COVID-19 is not a China or Asia problem.
"If there was previously a temptation to view the coronavirus as a China or Asia issue, then developments this week must force a shift in mindset," Nick Wyatt, head of travel and tourism research at GlobalData, said to Business Insider. "With the news that 12 towns in Italy are on lockdown and countries like Austria and Croatia announcing their first cases, it is readily apparent that the impact is likely to be felt on a more global scale than was perhaps previously envisaged."
COVID-19 started out in China, but now there are 61 countries outside of China with reported cases. According to the World Health Organization (WHO), the countries of greatest concern at the moment are the Republic of Korea, Italy, Iran, and Japan. This is definitely something to consider if you are planning to travel to any of those countries.
Let’s keep the danger in perspective.
As scary as it is that 61 countries outside of China have reported cases of COVID-19, there are over 130 countries that haven’t detected any cases. If your travel plans are to a country with no reported cases, that might ease your fears. Also, even among the countries with reported cases, 90% of those cases are in China. Of the cases outside of China, 81% of the cases are from the Republic of Korea, Italy, Iran, and Japan. Of the 57 other affected countries, 38 have fewer than 10 reported cases, 19 have only one reported case, and some have contained the virus and have no new cases to report. All of this information comes from WHO.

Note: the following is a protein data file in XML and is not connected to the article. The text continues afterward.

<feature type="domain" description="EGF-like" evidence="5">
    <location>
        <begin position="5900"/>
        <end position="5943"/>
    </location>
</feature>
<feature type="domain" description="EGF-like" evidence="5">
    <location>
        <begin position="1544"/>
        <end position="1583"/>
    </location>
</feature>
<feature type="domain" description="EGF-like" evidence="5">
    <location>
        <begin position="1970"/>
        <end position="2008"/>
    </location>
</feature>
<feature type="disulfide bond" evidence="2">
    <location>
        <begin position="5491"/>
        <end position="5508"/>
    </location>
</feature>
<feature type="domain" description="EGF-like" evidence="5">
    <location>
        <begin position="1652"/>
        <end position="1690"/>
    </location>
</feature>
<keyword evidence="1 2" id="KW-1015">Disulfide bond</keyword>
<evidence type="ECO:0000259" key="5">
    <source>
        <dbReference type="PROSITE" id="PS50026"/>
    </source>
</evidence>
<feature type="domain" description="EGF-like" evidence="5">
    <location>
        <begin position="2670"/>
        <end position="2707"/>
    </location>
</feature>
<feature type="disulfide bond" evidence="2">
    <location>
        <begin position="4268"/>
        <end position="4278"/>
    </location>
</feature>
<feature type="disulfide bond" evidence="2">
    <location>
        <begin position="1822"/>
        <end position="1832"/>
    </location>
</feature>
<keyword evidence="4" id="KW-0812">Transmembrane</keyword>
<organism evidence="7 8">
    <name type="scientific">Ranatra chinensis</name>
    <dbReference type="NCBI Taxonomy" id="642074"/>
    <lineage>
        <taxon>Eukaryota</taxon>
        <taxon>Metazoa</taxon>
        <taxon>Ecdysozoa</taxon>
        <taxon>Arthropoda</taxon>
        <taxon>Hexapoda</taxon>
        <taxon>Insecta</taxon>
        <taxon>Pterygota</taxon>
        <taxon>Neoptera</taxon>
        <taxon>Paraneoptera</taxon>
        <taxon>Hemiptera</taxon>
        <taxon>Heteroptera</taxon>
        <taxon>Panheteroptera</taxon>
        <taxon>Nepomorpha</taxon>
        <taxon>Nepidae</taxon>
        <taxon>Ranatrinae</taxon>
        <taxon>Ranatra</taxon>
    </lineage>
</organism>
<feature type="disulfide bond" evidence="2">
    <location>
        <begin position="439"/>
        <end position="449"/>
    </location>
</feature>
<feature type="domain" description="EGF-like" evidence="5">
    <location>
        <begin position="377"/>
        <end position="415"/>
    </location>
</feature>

How do you stay informed on which countries have reported cases of COVID-19?
The Centers for Disease Control and Prevention posts a map where you can check for risk assessment by country of the disease. In addition to letting you click on the map “to get country-specific travel health information about COVID-19),” there is also a color-coded risk assessment chart available with information that can help you make travel-related decisions.
For example, currently the CDC recommends travelers avoid nonessential travel to China, Iran, South Korea, and Italy. The CDC goes on to recommend that older adults or anyone with chronic medical conditions postpone travel to Japan and that travelers going to Hong Kong should “practice usual precautions.”
What to do if you choose to cancel or reschedule a trip?
First of all, get in touch with your travel provider to see what its current policy on cancellation or rescheduling is in regard to coronavirus concerns. As the situation changes, its policies will most likely change as well. You may not be able to get a refund, but perhaps you can get credit or pay an extra fee to reschedule. If the information on a website isn’t clear to you, call so that you can speak to a customer service representative who can help guide you through the process.